Washington Square News

Closing Frats Will Not Truly Dismantle Them

By WSN Editorial Board

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This past Tuesday, Florida State University had to indefinitely suspend all fraternity and sorority activities throughout campus in response to the death of a student during a pledging term. John Thrasher, FSU’s president, commented on the decision, stating that Greek life activities will remain suspended for as long as it takes for the students to adopt a new culture in regards to fraternities and sororities. Although this case is the most recent one, it is not the only tragedy as hazing-related incidents have become all too common. Because of this, universities should take a different approach in regulating fraternities.

 

Last February, Penn State University ceased Greek life parties that provided alcohol after the death of a 19-year-old student. At Louisiana State University, the death of a fraternity pledge caused the school to halt Greek life activities for an entire week. Even here at NYU, our chapters of Phi Gamma Delta (FIJI) and Pi Kappa Alpha (PIKE) have been suspended for five years due to hazing allegations.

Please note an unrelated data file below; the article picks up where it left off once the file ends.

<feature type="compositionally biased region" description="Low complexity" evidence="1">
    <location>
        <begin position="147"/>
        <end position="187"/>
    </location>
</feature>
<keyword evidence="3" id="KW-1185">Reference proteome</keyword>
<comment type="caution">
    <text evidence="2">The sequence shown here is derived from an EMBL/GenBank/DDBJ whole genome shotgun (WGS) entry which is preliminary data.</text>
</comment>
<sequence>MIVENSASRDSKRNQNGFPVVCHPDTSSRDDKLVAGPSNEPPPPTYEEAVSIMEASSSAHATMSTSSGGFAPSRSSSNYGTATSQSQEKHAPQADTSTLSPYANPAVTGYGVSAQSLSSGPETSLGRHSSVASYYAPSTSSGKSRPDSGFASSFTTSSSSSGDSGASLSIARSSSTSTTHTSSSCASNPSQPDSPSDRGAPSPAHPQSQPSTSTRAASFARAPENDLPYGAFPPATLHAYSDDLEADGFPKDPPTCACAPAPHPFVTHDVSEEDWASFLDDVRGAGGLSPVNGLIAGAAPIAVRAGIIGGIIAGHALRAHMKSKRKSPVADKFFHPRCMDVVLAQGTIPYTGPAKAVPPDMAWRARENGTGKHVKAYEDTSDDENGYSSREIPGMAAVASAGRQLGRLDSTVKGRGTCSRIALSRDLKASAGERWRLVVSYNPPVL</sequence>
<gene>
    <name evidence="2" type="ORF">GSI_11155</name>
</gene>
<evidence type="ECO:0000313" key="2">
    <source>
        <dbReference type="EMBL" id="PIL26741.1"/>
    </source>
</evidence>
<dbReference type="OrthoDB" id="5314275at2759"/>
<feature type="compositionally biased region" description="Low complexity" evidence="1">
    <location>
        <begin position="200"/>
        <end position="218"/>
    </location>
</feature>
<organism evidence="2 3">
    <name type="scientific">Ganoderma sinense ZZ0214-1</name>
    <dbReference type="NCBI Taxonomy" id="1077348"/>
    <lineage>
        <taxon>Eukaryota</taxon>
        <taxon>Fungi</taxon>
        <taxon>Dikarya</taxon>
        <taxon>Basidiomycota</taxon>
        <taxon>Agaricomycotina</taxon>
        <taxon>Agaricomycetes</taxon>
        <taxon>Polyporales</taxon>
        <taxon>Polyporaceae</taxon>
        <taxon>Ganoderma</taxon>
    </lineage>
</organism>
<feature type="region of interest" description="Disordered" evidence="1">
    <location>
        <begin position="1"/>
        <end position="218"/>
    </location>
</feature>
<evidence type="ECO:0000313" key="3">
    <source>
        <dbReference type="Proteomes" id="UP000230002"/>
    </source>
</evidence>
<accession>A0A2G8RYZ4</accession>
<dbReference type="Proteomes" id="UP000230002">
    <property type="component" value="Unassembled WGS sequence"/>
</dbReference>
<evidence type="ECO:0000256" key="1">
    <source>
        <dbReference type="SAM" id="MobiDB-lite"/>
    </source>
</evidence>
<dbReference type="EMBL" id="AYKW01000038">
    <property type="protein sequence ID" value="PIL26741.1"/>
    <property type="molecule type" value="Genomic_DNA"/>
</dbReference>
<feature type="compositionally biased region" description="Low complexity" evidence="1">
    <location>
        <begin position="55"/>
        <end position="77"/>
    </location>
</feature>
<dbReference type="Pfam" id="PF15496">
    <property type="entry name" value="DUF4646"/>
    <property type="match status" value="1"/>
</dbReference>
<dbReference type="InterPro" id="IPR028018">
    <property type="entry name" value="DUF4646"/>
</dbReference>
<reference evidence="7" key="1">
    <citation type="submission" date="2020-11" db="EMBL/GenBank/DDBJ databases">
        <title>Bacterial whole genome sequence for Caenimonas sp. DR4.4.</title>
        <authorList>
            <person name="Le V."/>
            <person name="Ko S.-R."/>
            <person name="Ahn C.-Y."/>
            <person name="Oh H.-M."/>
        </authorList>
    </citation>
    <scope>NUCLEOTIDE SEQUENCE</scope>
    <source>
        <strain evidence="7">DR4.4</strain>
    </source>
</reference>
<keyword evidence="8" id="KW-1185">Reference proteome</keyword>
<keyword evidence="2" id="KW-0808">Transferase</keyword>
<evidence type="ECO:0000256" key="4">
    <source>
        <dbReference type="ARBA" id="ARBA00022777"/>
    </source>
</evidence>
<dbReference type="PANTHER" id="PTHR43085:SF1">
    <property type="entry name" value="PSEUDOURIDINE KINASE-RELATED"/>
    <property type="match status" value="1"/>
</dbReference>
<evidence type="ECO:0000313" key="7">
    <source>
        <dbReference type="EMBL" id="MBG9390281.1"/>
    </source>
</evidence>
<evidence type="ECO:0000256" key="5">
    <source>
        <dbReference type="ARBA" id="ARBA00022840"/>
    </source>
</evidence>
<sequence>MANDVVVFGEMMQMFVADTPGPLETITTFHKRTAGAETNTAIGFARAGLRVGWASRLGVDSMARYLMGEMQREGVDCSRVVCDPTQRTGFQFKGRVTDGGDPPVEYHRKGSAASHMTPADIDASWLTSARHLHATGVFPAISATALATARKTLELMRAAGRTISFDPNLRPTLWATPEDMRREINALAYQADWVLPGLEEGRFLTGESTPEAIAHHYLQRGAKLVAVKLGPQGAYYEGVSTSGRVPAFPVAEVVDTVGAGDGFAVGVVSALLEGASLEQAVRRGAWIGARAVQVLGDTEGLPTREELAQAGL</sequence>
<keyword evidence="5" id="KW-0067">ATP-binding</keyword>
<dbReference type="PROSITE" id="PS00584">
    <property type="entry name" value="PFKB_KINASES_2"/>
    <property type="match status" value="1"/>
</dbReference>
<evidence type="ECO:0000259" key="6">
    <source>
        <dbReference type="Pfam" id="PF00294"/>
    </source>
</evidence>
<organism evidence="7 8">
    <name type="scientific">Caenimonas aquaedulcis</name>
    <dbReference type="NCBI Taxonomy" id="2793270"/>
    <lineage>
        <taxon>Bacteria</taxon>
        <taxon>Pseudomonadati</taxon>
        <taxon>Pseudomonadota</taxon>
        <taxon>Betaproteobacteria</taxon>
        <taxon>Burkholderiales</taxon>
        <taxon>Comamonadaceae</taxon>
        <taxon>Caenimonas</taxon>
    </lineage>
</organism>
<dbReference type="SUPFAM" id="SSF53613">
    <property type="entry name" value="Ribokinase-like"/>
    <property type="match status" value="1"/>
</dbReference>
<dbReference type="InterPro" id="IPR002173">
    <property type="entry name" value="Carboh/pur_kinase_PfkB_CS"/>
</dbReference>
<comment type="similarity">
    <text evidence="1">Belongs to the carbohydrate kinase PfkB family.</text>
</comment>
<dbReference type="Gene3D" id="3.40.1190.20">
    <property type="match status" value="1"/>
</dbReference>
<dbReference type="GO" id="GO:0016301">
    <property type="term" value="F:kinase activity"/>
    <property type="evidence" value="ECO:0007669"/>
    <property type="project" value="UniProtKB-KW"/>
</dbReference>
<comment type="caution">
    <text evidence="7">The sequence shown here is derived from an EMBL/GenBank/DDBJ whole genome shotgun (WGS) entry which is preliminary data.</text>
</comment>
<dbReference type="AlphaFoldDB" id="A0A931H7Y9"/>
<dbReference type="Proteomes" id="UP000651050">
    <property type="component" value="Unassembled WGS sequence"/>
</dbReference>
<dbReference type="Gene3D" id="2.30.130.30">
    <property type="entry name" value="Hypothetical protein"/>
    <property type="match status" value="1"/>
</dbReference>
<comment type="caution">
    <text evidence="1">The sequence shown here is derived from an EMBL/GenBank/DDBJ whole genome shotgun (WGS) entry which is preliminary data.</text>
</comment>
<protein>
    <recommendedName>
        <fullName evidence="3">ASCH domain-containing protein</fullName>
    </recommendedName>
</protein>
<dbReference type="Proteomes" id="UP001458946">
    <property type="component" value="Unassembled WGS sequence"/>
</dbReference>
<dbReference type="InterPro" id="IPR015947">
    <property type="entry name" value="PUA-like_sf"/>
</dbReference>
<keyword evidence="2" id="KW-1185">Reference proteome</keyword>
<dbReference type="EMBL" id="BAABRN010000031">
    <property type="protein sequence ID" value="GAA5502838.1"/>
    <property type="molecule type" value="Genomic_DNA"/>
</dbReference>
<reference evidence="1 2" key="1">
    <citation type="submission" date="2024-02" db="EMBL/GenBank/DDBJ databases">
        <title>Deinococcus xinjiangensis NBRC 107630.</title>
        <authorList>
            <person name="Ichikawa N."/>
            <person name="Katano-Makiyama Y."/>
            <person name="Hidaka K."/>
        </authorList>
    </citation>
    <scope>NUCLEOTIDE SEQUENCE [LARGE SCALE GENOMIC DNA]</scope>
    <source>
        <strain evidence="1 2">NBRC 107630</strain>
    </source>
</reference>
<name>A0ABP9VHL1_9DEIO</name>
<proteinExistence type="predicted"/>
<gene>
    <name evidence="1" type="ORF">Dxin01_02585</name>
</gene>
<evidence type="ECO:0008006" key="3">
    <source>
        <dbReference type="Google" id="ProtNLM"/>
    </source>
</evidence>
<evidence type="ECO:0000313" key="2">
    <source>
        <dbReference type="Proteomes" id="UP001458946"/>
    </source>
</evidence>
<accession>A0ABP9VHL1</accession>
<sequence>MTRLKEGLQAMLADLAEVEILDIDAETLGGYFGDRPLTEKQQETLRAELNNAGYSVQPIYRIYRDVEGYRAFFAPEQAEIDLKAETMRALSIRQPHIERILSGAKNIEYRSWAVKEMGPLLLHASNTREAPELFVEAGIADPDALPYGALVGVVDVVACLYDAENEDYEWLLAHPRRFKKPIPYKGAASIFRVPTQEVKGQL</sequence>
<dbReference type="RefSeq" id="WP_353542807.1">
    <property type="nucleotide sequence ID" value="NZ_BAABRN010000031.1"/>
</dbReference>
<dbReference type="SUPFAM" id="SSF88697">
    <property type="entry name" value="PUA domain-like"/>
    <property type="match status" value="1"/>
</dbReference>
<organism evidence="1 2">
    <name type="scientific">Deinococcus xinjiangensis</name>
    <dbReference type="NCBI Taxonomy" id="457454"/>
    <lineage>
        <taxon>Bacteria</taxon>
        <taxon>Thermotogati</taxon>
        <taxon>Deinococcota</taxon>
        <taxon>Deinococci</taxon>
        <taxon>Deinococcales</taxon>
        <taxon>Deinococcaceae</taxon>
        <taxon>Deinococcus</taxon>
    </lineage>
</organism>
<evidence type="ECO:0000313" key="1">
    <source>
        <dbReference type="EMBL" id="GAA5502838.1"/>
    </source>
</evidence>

However, the simple shutdown of a fraternity may not be enough to stop the dangers that come with participating in Greek life. It is unlikely that FSU’s Greek life will cease to be active. When a fraternity or sorority is shut down by the administration at any college, members rarely stop holding parties or initiating new members — they simply go underground. When this happens, underground frat parties and initiation events become far more dangerous, because without regulations and a risk of punishment, hazing can go unchecked. This is because there is little university-sanctioned incentive to contact the proper authorities or emergency services should a dangerous situation arise. The benefits of properly regulating Greek life with common sense policy far outweigh the risks of paving the way for it to go unrestrained.

 

While we agree that Greek organizations accused of misconduct should be punished and regulated, cutting ties with them completely is the wrong approach. The FSU administration stated that they would allow the organizations to continue activities after the school develops new regulations and practices, but this should have been the first step. Universities should ensure clear communication between Greek life and the administration. Furthermore, a scheduled check-in system with all on-campus frats and sororities would also greatly benefit the safety standards in Greek life. Closing down a fraternity or suspending its activities as the immediate consequence would not fundamentally fix the problems that lead to tragedies — the frats will mostly be driven to operate by themselves. That being the case, an active Greek life that is not officially sanctioned and monitored by the university can turn out to be more dangerous for student life.

 

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